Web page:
Back in Beijing, the Bahá’ís proved to be as beautiful as those I had met in Scotland. I used to visit Karyn and Adam Robarts in their small apartment at the Beijing Architecture University. They were newlyweds and full of affection for me, whom they saw as an extra little sister. They had that amazing balance of being both sympathetic and yet able to see the humour in life. Their little apartment had magically been converted from a concrete box to a home that was warm and welcoming as well as exotic and elegant, with African rugs hanging on the wall and beautiful cups to drink from.

That second term I settled into the routine of teaching. Students whom I’d taught in the first term were very encouraging and told me I was a wonderful teacher. They became my close friends and we cycled all over Beijing to various sites of interest and ate wonderful food that no matter how much I protested, they would never let me pay for. I was their teacher, that was more than enough, they would pay for the meals! Two of them in particular became firm friends and twenty years later we are still close. Once you have a deep friendship in China you become family.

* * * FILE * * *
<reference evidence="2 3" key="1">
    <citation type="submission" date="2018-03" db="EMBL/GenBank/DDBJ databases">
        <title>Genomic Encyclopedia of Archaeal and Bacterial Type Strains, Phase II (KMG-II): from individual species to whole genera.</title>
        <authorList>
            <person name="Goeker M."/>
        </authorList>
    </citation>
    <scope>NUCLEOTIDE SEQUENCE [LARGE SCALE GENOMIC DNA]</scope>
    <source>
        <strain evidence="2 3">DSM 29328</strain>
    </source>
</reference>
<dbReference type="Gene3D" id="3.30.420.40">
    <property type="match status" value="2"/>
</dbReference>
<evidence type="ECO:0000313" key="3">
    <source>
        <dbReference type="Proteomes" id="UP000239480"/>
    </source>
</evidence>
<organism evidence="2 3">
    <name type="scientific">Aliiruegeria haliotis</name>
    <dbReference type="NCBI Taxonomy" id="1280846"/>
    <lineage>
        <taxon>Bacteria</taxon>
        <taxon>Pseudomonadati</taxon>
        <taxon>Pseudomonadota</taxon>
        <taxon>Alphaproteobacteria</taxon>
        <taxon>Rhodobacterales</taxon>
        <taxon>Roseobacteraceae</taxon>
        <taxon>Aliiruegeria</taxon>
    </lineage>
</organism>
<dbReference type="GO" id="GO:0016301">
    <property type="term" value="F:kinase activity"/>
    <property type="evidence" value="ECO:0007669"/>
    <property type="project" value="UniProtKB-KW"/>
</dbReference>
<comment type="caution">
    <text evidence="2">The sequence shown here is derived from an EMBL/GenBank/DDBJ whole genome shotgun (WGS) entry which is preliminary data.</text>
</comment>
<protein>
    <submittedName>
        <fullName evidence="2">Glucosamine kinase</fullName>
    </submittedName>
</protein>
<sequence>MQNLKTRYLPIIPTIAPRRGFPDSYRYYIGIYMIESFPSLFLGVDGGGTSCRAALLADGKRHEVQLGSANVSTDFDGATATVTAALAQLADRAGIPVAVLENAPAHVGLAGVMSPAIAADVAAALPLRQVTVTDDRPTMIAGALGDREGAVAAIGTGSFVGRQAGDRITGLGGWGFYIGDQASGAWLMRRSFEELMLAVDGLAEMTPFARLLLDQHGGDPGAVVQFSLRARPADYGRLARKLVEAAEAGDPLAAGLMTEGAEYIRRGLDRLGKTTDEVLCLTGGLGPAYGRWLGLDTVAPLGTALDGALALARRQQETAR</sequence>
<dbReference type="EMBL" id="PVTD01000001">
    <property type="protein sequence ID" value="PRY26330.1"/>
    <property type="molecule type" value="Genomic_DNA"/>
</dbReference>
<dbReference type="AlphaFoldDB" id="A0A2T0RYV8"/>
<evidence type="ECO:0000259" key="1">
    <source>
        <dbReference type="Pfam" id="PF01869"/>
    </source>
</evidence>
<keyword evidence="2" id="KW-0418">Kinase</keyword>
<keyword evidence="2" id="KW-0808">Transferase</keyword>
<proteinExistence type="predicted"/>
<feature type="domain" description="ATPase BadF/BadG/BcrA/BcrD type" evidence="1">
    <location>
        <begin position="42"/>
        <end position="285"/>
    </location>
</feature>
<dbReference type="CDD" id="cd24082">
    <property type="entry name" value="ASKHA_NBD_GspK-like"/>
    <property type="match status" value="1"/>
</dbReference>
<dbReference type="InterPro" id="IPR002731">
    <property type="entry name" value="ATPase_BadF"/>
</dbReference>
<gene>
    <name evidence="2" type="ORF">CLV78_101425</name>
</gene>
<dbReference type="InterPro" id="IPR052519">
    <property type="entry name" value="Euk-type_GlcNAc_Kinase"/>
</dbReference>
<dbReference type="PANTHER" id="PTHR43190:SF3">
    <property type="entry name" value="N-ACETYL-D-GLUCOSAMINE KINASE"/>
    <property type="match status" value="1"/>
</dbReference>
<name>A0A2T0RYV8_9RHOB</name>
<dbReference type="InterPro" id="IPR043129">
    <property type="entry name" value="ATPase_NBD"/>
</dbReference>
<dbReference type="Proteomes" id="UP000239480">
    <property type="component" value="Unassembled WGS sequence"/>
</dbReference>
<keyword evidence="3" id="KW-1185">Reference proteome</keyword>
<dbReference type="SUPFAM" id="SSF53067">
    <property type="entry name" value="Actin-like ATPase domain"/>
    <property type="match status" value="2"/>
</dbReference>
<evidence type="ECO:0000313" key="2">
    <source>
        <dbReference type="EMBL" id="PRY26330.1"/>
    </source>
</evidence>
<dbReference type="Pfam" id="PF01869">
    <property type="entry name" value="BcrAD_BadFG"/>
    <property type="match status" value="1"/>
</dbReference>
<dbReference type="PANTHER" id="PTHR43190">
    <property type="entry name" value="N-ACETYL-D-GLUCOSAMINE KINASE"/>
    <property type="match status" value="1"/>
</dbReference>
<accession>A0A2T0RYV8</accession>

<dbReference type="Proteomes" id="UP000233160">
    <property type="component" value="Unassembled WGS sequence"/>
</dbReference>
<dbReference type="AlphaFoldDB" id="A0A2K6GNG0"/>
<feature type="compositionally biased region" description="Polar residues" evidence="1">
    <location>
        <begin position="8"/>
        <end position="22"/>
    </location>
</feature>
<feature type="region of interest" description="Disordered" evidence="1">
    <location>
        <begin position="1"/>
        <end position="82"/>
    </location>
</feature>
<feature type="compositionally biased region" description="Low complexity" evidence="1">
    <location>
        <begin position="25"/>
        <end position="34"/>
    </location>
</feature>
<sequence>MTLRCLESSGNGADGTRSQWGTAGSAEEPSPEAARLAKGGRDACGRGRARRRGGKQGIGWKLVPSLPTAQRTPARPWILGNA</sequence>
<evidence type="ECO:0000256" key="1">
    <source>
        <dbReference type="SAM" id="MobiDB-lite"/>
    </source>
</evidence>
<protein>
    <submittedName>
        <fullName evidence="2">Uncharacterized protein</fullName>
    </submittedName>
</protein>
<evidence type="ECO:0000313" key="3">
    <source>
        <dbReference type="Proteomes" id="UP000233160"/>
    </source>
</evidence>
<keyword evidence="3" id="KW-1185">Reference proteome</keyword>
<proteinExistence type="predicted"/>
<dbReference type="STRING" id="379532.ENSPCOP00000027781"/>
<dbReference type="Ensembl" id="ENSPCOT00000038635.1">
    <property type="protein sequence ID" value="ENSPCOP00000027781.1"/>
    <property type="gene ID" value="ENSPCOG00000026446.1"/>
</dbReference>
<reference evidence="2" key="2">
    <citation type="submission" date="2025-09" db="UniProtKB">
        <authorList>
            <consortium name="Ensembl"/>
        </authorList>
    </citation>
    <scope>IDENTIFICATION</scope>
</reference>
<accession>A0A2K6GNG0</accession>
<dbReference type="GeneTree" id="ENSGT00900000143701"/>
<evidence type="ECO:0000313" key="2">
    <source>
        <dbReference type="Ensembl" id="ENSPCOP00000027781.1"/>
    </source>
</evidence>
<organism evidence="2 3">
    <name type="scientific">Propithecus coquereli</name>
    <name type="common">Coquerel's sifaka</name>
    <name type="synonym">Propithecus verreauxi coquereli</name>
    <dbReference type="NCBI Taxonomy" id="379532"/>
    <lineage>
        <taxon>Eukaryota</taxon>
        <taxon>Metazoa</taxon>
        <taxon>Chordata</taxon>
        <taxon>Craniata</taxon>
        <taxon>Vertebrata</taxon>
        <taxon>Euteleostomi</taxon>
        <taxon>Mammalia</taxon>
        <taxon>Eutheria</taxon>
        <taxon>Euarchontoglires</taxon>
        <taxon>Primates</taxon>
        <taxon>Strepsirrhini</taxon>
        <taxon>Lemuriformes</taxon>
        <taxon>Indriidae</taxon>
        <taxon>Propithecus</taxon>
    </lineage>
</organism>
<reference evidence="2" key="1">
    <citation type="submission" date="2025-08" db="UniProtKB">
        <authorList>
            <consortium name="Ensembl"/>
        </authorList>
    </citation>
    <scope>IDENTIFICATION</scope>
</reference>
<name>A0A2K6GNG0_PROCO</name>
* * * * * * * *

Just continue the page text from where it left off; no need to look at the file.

In June I was asked by a Chinese artist to show my paintings as part of an exhibition at the Beijing Art Museum, a huge place in central Beijing. I exhibited the pieces I’d been doing about lack of communication and even sold one to an American traveller passing through the capital. China was suddenly alive with possibilities. I was happy and felt more at home as a ‘foreigner’ in China than I did as an English woman in England.

My love affair with China had begun and after a year I couldn’t leave. I felt I needed to stay just a little bit longer and found a job in a primary school for six months. As that work drew to a close I still wasn’t ready to return to England. I got a job teaching business English for Motorola and became closer and closer to a student I had met at Beijing Language and Culture University. A Bahá’í friend, Hilary Wheadon had introduced Liu Wei and me to each other, knowing we were both at the same university; me as an English teacher, Wei doing a post-graduate course in Spanish. Wei went from being just another face to a being a good friend and finally to becoming my husband. I moved to Shenyang in the North East of China in 1998 and we married in 1999.